Kyrie Irving Was Not Consulted on Cleveland Cavaliers Firing Mike Brown

Grant Hughes@@gt_hughesNational NBA Featured ColumnistMay 13, 2014

Cleveland Cavaliers' Kyrie Irving (2) talks with head coach Mike Brown in an NBA basketball game against the Charlotte Bobcats Saturday, April 5, 2014, in Cleveland. (AP Photo/Mark Duncan)
Mark Duncan/Associated Press

The ax fell on Cleveland Cavaliers head coach Mike Brown (again), and newly installed general manager David Griffin would like you to know that Kyrie Irving wasn't the one who swung it.

Per Mary Scmitt Boyer of Cleveland's The Plain Dealer, Griffin said:

Any—any—insinuation that Kyrie had anything to do with this decision is patently false. It's unfair. He was not counseled on this decision, nor was he counseled on the previous coaching decision. It's a completely unfair assertion and one that I want everyone to understand very clearly. That is not a narrative that we are going to go with.

On the one hand, Griffin is doing Irving a favor by publicly distancing him from blame. No player wants a coach-killer label under any circumstances, and Irving may appreciate the front office taking the heat for a fairly rash decision.

Remember, Brown signed a five-year deal with the Cavs last year and will collect the remaining $12 million he's owed from his couch. Paying Brown not to coach the Cavaliers is bad enough, but it's worse when everybody questioned the wisdom of bringing him back for a second tour of duty in the first place.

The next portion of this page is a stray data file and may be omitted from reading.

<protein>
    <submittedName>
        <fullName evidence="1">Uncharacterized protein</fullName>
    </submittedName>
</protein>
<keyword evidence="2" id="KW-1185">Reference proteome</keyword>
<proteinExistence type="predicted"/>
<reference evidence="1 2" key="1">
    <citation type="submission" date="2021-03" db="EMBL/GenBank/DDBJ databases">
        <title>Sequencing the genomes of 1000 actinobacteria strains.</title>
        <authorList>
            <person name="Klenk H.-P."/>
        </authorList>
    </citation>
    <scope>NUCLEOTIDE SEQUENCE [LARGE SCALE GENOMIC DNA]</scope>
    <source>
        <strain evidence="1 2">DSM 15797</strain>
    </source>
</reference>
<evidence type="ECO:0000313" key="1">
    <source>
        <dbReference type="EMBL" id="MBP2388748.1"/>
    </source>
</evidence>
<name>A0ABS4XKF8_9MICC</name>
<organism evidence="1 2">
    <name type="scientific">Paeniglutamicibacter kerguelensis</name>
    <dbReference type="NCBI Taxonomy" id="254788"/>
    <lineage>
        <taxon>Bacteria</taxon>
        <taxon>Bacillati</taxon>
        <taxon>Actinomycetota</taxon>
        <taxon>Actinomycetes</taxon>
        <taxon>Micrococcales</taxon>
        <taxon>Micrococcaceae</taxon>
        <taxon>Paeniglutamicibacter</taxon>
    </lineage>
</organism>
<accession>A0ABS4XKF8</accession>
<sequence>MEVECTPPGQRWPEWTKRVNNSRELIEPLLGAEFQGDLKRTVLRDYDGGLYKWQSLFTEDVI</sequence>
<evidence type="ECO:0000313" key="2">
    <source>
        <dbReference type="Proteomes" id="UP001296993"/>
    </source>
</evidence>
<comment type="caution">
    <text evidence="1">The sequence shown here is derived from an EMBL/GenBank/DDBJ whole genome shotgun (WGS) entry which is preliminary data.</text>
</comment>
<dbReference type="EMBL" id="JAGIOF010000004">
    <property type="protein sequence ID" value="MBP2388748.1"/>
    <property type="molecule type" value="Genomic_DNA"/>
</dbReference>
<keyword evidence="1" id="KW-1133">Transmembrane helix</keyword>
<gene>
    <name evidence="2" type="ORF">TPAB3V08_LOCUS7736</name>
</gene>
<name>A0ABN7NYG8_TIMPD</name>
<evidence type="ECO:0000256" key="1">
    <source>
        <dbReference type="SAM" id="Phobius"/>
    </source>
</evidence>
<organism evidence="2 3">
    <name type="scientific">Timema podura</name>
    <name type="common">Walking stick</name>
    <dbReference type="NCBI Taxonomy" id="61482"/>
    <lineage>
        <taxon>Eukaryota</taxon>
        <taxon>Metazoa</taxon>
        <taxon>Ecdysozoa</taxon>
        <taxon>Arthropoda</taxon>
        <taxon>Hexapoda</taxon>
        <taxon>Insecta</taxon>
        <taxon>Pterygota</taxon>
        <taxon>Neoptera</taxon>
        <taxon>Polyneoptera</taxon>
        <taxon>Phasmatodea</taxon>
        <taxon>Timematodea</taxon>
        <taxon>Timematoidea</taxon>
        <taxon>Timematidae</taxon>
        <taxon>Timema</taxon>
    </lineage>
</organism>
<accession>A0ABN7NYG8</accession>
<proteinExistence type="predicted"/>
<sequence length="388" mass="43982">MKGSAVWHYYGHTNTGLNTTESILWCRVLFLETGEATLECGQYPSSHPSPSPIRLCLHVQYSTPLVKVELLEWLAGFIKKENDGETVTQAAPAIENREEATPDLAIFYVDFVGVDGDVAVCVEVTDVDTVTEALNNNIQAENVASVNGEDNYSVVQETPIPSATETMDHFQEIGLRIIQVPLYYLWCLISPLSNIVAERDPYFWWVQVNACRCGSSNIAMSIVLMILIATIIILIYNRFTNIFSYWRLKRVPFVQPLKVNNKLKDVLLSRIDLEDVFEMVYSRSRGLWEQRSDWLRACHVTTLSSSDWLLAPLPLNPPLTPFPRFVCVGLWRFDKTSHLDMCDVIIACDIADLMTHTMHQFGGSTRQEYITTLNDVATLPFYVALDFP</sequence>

At the same time, it's telling that Griffin was so adamant about Irving's lack of involvement. His tone was strong, perhaps indicating an organizational desire to project strength during a highly unstable time.

Uncredited/Associated Press

It makes sense for a team engaging in yet another coaching search to send the message that no player will determine the fate of the next man in line for the job.

Realistically, though, it's hard to imagine the franchise's best player had nothing to do with a decision this significant. And if the Cavaliers are serious about retaining Irving, who had to face down constant rumors of his intention to escape Cleveland as a free agent all season long, maybe it wouldn't have been so bad if he'd gotten to put his two cents in on Brown.

For what it's worth, Irving was outwardly supportive of his coach throughout the season.

Irving can become a free agent after next season if he decides not to sign Cleveland's $9 million qualifying offer. So while he may not have been consulted on Brown's firing, he'd better be given a chance to put in a word or two on the next guy the Cavs hire.

If he's left out of the loop again, it could indicate the Cavaliers are preparing to live life without Irving as the central focus of their plans.

In other words, it's business as usual in Cleveland: Nobody knows what the future holds.